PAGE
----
The personal information of online hotel booking customers at Best Western International, Inc. was compromised in October as the result of a cloud storage-related data breach.

According to ReclaimtheNet.org, up to 1,000 Best Western customers' information belonging to the online hotel booking service Autoclerk was found to have been released, although the service handles customers databases for other hotel's reservation accounts. Autoclerk was created by Best Western, which currently owns the service.

Information for U.S. military officials included in breach

Information found in the database also included that of high-ranking U.S. government officials, including those in the military and Department of Homeland Security, The Silicon Angle reported. Government employee information was present because the workers' trips were booked through a contractor using Autoclerk, according to ReclaimtheNet.org.

Along with their full name, date of birth and address, other types of customer information found in the database leak included phone numbers and hotel reservation booking and credit card information.

Other Autoclerk clients who use the service to store their customers' reservation information include OpenTravel, myHMS and Synxis, per ReclaimtheNet.

Slow response

The Silicon Angle claims that the 179-gigabyte customer database was discovered online in early September by security researchers at vpnMentor and was not officially secured until the start of October. The primary cause of the breach was determined to be a misconfigured cloud in which the database had been left public when stored in the cloud service without any security barriers.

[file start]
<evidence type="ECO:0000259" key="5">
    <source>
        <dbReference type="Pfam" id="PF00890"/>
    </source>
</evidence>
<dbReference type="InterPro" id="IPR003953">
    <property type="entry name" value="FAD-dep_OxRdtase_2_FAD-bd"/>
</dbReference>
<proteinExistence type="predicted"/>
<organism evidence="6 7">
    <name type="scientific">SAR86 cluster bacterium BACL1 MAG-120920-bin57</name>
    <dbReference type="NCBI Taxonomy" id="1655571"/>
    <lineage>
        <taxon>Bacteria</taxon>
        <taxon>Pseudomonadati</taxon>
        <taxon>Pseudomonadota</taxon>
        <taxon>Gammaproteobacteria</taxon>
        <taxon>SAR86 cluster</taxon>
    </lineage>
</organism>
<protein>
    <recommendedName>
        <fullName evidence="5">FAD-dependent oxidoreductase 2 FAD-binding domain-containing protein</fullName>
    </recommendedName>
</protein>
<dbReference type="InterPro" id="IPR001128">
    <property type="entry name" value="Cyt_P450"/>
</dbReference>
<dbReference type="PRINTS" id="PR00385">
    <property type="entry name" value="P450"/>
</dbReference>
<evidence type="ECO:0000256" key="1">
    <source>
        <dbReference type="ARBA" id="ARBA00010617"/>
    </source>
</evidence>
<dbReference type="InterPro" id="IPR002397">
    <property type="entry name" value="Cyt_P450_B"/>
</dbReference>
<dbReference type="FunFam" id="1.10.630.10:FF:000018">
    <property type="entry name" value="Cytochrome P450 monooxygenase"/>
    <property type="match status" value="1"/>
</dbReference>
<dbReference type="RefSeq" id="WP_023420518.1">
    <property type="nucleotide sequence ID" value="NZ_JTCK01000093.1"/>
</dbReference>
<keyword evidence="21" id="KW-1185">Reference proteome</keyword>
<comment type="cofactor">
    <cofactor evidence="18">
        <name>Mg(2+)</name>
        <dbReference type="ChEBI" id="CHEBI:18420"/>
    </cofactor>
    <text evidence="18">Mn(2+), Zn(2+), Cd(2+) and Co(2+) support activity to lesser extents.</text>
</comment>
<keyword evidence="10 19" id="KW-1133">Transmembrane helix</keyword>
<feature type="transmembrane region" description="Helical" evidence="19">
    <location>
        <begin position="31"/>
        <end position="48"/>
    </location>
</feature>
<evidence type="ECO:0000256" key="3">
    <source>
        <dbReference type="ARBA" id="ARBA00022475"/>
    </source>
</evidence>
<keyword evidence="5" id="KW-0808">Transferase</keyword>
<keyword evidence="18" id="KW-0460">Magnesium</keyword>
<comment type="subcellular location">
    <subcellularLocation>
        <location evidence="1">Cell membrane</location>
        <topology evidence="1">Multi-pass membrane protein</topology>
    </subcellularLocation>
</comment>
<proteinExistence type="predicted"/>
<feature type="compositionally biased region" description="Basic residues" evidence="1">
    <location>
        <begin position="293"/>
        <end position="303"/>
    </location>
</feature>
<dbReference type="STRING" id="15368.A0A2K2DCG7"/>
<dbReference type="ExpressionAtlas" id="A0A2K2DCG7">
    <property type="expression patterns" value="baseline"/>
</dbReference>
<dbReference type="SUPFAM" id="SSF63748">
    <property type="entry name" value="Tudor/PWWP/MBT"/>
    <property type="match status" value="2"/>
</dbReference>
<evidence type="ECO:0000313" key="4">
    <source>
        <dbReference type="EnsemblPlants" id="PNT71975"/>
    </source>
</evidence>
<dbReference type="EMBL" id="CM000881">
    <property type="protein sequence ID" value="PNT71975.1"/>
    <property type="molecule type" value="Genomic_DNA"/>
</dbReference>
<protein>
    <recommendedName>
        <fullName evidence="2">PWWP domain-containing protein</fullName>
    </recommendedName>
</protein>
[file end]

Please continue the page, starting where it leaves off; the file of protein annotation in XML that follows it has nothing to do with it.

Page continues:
"Our team viewed logs for U.S. army generals traveling to Moscow, Tel Aviv and many more destinations," the vpnMentor researchers noted. "We also found their email address, phone numbers and other sensitive personal data."

The researchers initially reached out to the Department of Homeland Security's U.S. Computer Emergency Readiness Team and the U.S. Embassy in Tel Aviv, but did not receive a response from either until September 26, when the Pentagon confirmed it would "deal with" the issue, according to The Silicon Angle.

"The self-service nature of cloud means that users not familiar with security settings and best practices can easily create databases or alter configurations, resulting in devastating data leaks, such as this incident," DivvyCloud Corp. CTO Chris DeRamus told Silicon Angle in an October 2019 article.